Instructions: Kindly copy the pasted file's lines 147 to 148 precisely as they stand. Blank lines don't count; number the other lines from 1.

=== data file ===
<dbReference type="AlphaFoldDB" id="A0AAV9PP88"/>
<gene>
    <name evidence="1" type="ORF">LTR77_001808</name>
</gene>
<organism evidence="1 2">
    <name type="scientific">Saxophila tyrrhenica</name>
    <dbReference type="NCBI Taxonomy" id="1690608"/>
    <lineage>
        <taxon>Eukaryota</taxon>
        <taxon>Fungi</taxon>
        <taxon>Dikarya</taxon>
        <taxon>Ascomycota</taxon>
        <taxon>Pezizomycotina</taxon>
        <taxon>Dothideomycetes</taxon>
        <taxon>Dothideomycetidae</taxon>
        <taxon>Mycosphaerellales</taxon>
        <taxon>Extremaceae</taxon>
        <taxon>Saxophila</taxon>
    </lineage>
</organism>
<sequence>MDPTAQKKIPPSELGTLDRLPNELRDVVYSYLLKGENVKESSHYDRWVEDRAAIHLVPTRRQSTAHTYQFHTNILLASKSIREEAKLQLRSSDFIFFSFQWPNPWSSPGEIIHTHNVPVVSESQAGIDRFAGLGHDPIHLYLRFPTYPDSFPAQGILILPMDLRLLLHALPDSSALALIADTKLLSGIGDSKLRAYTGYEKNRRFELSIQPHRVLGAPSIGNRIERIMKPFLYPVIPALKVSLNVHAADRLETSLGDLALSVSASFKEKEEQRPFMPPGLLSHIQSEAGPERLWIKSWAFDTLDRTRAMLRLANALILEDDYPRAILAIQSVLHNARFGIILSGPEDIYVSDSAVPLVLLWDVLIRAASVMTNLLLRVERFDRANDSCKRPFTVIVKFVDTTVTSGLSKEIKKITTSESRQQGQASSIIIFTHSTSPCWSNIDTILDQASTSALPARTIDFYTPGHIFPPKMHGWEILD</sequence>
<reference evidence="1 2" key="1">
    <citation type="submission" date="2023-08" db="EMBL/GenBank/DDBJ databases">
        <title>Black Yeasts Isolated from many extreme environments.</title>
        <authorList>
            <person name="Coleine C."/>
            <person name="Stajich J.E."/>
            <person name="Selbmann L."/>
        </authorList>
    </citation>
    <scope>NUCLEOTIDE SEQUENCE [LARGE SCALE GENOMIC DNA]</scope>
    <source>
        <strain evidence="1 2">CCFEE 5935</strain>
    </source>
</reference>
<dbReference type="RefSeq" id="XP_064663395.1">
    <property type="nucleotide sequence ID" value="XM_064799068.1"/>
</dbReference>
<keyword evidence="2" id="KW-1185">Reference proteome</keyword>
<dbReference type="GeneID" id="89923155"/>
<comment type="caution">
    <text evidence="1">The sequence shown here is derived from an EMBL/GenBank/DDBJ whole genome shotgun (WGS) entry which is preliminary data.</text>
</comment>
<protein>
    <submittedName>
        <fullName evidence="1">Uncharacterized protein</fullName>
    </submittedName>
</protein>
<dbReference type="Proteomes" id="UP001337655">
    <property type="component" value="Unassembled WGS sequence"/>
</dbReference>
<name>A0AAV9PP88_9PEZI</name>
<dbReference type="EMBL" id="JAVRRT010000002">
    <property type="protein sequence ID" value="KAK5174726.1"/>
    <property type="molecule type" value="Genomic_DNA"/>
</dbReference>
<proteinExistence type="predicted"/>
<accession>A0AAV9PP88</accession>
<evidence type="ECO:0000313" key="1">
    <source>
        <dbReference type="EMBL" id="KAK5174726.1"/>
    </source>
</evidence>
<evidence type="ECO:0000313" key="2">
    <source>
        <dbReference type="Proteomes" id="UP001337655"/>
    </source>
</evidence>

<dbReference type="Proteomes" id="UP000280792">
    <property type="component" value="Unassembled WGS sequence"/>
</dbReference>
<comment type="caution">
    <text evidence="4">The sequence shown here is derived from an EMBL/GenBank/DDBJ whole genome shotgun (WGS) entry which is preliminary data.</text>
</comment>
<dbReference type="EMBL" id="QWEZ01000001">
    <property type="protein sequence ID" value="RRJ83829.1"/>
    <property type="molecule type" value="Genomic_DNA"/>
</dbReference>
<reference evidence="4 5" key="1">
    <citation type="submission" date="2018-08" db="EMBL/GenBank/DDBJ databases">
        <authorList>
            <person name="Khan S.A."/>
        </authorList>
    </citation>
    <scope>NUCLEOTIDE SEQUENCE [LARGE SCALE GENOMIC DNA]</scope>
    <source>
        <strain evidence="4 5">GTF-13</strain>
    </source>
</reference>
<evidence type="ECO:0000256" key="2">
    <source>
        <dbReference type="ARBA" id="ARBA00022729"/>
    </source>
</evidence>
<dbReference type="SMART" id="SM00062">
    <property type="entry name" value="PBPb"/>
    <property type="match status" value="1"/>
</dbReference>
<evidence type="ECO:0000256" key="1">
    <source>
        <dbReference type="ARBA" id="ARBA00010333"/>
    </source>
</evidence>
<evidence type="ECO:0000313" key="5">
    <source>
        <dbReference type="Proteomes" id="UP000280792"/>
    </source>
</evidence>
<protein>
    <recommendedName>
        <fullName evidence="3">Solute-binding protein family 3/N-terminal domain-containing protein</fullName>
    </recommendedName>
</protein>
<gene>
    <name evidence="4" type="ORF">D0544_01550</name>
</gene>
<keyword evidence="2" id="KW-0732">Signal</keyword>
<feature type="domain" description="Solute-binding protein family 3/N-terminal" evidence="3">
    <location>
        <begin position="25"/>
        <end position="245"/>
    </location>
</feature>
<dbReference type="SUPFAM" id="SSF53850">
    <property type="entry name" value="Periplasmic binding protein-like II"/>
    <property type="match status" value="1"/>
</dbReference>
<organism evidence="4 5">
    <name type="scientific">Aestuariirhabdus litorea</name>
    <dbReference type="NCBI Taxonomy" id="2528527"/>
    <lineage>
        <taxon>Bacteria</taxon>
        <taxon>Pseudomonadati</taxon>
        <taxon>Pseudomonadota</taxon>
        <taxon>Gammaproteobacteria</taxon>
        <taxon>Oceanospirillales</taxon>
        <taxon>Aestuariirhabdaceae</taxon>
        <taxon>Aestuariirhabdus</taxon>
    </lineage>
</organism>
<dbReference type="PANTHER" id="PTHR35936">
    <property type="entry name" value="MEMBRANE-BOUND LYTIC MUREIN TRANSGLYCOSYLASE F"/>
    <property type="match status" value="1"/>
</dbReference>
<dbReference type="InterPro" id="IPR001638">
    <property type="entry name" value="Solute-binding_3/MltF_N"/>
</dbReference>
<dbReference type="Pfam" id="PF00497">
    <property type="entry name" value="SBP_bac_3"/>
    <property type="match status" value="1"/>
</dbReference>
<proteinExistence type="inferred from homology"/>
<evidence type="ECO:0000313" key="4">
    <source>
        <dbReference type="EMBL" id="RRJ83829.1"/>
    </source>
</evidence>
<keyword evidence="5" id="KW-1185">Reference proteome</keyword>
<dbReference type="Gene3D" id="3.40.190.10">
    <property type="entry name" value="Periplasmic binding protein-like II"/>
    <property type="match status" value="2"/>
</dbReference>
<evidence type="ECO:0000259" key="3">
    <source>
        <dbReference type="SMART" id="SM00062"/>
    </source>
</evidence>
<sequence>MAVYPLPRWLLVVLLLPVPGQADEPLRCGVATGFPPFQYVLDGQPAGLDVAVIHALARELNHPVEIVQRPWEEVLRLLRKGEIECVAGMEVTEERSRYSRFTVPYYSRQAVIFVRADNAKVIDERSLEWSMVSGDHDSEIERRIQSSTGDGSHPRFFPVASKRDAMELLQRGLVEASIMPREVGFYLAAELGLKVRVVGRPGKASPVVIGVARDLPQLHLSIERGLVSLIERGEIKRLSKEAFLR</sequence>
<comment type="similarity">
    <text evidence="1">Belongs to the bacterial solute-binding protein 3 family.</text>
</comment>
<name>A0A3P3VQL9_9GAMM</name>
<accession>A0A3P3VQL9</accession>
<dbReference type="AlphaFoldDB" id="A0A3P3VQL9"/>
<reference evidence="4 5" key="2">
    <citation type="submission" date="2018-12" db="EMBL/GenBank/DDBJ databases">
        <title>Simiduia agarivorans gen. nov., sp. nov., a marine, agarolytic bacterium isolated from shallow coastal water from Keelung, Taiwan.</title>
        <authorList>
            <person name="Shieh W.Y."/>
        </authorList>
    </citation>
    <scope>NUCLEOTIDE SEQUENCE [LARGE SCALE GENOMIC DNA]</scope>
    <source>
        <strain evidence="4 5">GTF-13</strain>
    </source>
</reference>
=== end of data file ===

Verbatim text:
</dbReference>
<dbReference type="Pfam" id="PF00497">